Using CSS for alignment provides more flexibility and control over the positioning of images within text, and it is the recommended approach for modern web design. It also separates styling from content, making your HTML cleaner and more maintainable.

You can make images clickable by wrapping them in an <a> (anchor) element. You can further customize the behavior of the hyperlink by using additional HTML attributes, such as target="_blank" to open the linked page in a new browser tab or window.

<a href="link-to-page.html" target="_blank">
  <img src="cat.jpg" alt="Clickable Cat Image">


Clickable Cat Image

Now, when a user clicks the image, it will navigate to the specified link.

Responsive Images

Modern websites need to be responsive, adapting to various screen sizes. To make your images responsive, use the max-width style property:

<img src="image.jpg" alt="Description" style="max-width: 100%;">

This property ensures that images will automatically scale down proportionally to fit the width of their parent containers when the screen size or viewport width decreases.

This is particularly important for ensuring that images don't overflow or break the layout on smaller screens, such as those on mobile devices.

How to Load Images from External Sources

You can also display images hosted on external websites by specifying the full URL in the src attribute:

<img src="" alt="External Image">

Just make sure you have permission to use external images and that they are publicly accessible.

Image Accessibility

Web accessibility is crucial. Always include descriptive text in the alt attribute to assist users with disabilities. Meaningful alt text helps screen readers provide context for the image.

Alt text, short for "alternative text," is a textual description of an image that can be read aloud by screen readers or displayed in place of the image if it cannot be loaded.

Purpose of Alt Text:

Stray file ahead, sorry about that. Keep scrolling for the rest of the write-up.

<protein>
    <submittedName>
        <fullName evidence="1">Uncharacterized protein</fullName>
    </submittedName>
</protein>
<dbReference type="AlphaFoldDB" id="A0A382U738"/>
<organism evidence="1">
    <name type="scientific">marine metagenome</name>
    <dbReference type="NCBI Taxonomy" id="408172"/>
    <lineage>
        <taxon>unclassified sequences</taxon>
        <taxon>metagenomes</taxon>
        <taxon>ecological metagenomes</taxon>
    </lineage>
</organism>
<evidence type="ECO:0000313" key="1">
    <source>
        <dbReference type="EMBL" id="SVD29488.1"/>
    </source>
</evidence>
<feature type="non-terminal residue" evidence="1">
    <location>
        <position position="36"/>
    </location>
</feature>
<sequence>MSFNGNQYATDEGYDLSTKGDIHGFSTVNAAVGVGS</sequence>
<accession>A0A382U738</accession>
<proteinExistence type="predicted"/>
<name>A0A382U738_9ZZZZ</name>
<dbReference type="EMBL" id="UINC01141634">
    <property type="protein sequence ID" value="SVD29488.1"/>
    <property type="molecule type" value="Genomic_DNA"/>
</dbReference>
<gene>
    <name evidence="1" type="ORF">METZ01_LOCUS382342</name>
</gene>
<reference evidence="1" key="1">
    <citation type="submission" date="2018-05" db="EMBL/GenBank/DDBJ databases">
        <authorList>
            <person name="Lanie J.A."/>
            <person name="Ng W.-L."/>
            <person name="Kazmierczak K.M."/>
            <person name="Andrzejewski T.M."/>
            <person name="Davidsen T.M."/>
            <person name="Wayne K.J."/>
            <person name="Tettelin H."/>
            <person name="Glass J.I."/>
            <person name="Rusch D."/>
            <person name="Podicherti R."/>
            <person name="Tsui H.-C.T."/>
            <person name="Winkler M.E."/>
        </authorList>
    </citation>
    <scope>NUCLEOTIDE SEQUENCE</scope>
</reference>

• Screen Readers: People with visual impairments often use screen readers to navigate websites. When a screen reader encounters an image, it reads the alt text aloud to provide context and convey the image's meaning.
  • Image Loading Issues: Alt text is also displayed when an image fails to load properly in a web browser, allowing users to understand the image's content even if they cannot see it.

How to Create Meaningful Alt Text:

  • Alt text should be concise but descriptive, conveying the essential information or purpose of the image.
  • It should be free from unnecessary details or visual design descriptions (for example, "A blue button" is not as helpful as "Submit Form").
  • Avoid using phrases like "image of" or "picture of" since screen readers already announce that it's an image.
  • For decorative or purely aesthetic images that don't convey information, use an empty alt attribute (alt="") or indicate that it's decorative (alt="Decorative image").

Examples of Alt Text:

Example 1 (Informative Image):

A guide dog assisting a person in a crosswalk.

Example 2 (Decorative Image):

Decorative border

Example 3 (Complex Image with Description):

Diagram of the solar system showing the positions and orbits of the planets, with the sun in the center.

Remember that the goal of alt text is to provide a meaningful and informative description of the image so that users with disabilities can understand its content and context.

By following these guidelines and creating appropriate alt text, you contribute to a more accessible and inclusive web experience for all users.

Additional Tips for Using Images

1. Image Optimization

Optimizing images is crucial for web performance. Compress images, use appropriate dimensions, and select the right file format to balance image quality and loading speed.

2. Lazy Loading

You can improve website performance by implementing lazy loading. The "loading" attribute set to "lazy" is a feature in HTML that tells the browser to load the image lazily. This means it will only load the image when it's in or near the viewport (visible area) of the web page.

Lazy loading can help improve page loading performance by reducing the initial load time for images that are not immediately visible to the user.

Here's the code to do that:

<img src="cat.jpg" alt="A cute cat" loading="lazy">

3. Image Captioning

In addition to alt text for accessibility, consider using image captions for better context. You can include a <figcaption> element within a <figure> element:

  <img src="cat.jpg" alt="A cute cat">
  <figcaption>This is the picture of a cat with cute eyes</figcaption>


This is a picture of a cat with cute eyes

4. Retina and High-DPI Displays

For high-DPI displays like Retina screens, serve higher-resolution images using the srcset attribute:

<img src="cat.jpg" alt="A cute cat" srcset="image.jpg 1x, image@2x.jpg 2x">


Incorporating images into an HTML documents is a fundamental skill for web developers. With the <img> element and its attributes, you can easily control image display, size, and alignment.

By following best practices for image optimization, accessibility, and responsive design, you'll create visually appealing and user-friendly web content.

As you continue your web development journey, practice integrating images into your projects and explore these additional tips to enhance the performance and accessibility of your websites.